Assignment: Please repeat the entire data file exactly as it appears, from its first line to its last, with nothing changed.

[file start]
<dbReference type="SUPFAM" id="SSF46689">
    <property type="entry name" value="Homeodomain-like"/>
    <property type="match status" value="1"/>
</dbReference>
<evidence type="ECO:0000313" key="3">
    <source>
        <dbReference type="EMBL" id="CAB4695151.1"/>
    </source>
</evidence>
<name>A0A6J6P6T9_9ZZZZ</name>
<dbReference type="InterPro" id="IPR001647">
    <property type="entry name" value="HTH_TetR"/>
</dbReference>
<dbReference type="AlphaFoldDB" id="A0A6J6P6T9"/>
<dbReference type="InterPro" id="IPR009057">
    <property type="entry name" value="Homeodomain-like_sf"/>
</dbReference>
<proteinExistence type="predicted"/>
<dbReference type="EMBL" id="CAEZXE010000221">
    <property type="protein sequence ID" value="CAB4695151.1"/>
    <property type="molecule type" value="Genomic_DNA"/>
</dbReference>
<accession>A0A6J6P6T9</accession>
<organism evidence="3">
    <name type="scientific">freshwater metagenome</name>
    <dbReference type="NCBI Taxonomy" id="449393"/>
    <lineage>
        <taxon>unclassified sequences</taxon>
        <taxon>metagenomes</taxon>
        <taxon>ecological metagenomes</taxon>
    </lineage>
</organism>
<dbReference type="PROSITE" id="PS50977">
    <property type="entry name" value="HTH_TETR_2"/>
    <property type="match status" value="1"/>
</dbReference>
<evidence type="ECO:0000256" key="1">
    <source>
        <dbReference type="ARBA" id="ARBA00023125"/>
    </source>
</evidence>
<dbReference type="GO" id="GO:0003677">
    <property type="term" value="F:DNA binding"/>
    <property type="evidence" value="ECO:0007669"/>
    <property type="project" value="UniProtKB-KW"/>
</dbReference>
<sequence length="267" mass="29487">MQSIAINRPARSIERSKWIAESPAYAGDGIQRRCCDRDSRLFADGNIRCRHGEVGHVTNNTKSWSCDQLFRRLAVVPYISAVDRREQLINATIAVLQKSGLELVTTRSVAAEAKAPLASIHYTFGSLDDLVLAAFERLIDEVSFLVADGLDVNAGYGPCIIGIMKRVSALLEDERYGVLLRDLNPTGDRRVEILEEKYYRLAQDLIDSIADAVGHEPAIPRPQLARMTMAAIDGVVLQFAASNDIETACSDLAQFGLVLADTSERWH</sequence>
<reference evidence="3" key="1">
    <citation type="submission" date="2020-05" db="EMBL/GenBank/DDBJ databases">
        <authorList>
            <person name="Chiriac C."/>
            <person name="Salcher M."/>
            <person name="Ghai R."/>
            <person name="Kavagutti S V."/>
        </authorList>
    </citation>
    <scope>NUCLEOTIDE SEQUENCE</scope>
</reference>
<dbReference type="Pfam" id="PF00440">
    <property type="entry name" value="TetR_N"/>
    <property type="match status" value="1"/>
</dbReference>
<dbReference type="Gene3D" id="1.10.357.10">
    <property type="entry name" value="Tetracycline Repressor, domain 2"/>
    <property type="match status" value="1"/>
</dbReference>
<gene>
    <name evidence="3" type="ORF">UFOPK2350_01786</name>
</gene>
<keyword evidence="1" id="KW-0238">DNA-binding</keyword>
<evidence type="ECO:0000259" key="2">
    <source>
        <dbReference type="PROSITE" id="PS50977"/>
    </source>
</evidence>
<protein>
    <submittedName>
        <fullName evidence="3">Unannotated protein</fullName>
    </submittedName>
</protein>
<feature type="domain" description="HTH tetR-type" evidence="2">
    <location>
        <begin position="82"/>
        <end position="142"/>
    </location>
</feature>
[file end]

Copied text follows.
<dbReference type="SUPFAM" id="SSF46689">
    <property type="entry name" value="Homeodomain-like"/>
    <property type="match status" value="1"/>
</dbReference>
<evidence type="ECO:0000313" key="3">
    <source>
        <dbReference type="EMBL" id="CAB4695151.1"/>
    </source>
</evidence>
<name>A0A6J6P6T9_9ZZZZ</name>
<dbReference type="InterPro" id="IPR001647">
    <property type="entry name" value="HTH_TetR"/>
</dbReference>
<dbReference type="AlphaFoldDB" id="A0A6J6P6T9"/>
<dbReference type="InterPro" id="IPR009057">
    <property type="entry name" value="Homeodomain-like_sf"/>
</dbReference>
<proteinExistence type="predicted"/>
<dbReference type="EMBL" id="CAEZXE010000221">
    <property type="protein sequence ID" value="CAB4695151.1"/>
    <property type="molecule type" value="Genomic_DNA"/>
</dbReference>
<accession>A0A6J6P6T9</accession>
<organism evidence="3">
    <name type="scientific">freshwater metagenome</name>
    <dbReference type="NCBI Taxonomy" id="449393"/>
    <lineage>
        <taxon>unclassified sequences</taxon>
        <taxon>metagenomes</taxon>
        <taxon>ecological metagenomes</taxon>
    </lineage>
</organism>
<dbReference type="PROSITE" id="PS50977">
    <property type="entry name" value="HTH_TETR_2"/>
    <property type="match status" value="1"/>
</dbReference>
<evidence type="ECO:0000256" key="1">
    <source>
        <dbReference type="ARBA" id="ARBA00023125"/>
    </source>
</evidence>
<dbReference type="GO" id="GO:0003677">
    <property type="term" value="F:DNA binding"/>
    <property type="evidence" value="ECO:0007669"/>
    <property type="project" value="UniProtKB-KW"/>
</dbReference>
<sequence length="267" mass="29487">MQSIAINRPARSIERSKWIAESPAYAGDGIQRRCCDRDSRLFADGNIRCRHGEVGHVTNNTKSWSCDQLFRRLAVVPYISAVDRREQLINATIAVLQKSGLELVTTRSVAAEAKAPLASIHYTFGSLDDLVLAAFERLIDEVSFLVADGLDVNAGYGPCIIGIMKRVSALLEDERYGVLLRDLNPTGDRRVEILEEKYYRLAQDLIDSIADAVGHEPAIPRPQLARMTMAAIDGVVLQFAASNDIETACSDLAQFGLVLADTSERWH</sequence>
<reference evidence="3" key="1">
    <citation type="submission" date="2020-05" db="EMBL/GenBank/DDBJ databases">
        <authorList>
            <person name="Chiriac C."/>
            <person name="Salcher M."/>
            <person name="Ghai R."/>
            <person name="Kavagutti S V."/>
        </authorList>
    </citation>
    <scope>NUCLEOTIDE SEQUENCE</scope>
</reference>
<dbReference type="Pfam" id="PF00440">
    <property type="entry name" value="TetR_N"/>
    <property type="match status" value="1"/>
</dbReference>
<dbReference type="Gene3D" id="1.10.357.10">
    <property type="entry name" value="Tetracycline Repressor, domain 2"/>
    <property type="match status" value="1"/>
</dbReference>
<gene>
    <name evidence="3" type="ORF">UFOPK2350_01786</name>
</gene>
<keyword evidence="1" id="KW-0238">DNA-binding</keyword>
<evidence type="ECO:0000259" key="2">
    <source>
        <dbReference type="PROSITE" id="PS50977"/>
    </source>
</evidence>
<protein>
    <submittedName>
        <fullName evidence="3">Unannotated protein</fullName>
    </submittedName>
</protein>
<feature type="domain" description="HTH tetR-type" evidence="2">
    <location>
        <begin position="82"/>
        <end position="142"/>
    </location>
</feature>